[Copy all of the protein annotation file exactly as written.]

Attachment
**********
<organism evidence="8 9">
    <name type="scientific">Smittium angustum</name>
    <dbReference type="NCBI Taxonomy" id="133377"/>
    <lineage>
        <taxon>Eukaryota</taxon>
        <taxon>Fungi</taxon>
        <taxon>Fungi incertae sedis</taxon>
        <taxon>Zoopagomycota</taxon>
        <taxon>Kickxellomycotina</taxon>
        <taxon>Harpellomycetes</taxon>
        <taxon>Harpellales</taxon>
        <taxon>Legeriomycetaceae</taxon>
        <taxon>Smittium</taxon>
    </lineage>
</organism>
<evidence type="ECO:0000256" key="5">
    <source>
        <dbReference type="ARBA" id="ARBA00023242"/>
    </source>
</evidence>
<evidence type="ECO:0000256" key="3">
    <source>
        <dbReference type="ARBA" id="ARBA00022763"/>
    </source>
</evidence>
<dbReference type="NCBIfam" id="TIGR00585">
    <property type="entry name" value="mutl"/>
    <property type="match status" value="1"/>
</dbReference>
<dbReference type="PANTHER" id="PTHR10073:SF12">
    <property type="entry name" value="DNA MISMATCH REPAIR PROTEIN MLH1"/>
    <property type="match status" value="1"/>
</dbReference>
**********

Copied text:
<organism evidence="8 9">
    <name type="scientific">Smittium angustum</name>
    <dbReference type="NCBI Taxonomy" id="133377"/>
    <lineage>
        <taxon>Eukaryota</taxon>
        <taxon>Fungi</taxon>
        <taxon>Fungi incertae sedis</taxon>
        <taxon>Zoopagomycota</taxon>
        <taxon>Kickxellomycotina</taxon>
        <taxon>Harpellomycetes</taxon>
        <taxon>Harpellales</taxon>
        <taxon>Legeriomycetaceae</taxon>
        <taxon>Smittium</taxon>
    </lineage>
</organism>
<evidence type="ECO:0000256" key="5">
    <source>
        <dbReference type="ARBA" id="ARBA00023242"/>
    </source>
</evidence>
<evidence type="ECO:0000256" key="3">
    <source>
        <dbReference type="ARBA" id="ARBA00022763"/>
    </source>
</evidence>
<dbReference type="NCBIfam" id="TIGR00585">
    <property type="entry name" value="mutl"/>
    <property type="match status" value="1"/>
</dbReference>
<dbReference type="PANTHER" id="PTHR10073:SF12">
    <property type="entry name" value="DNA MISMATCH REPAIR PROTEIN MLH1"/>
    <property type="match status" value="1"/>
</dbReference>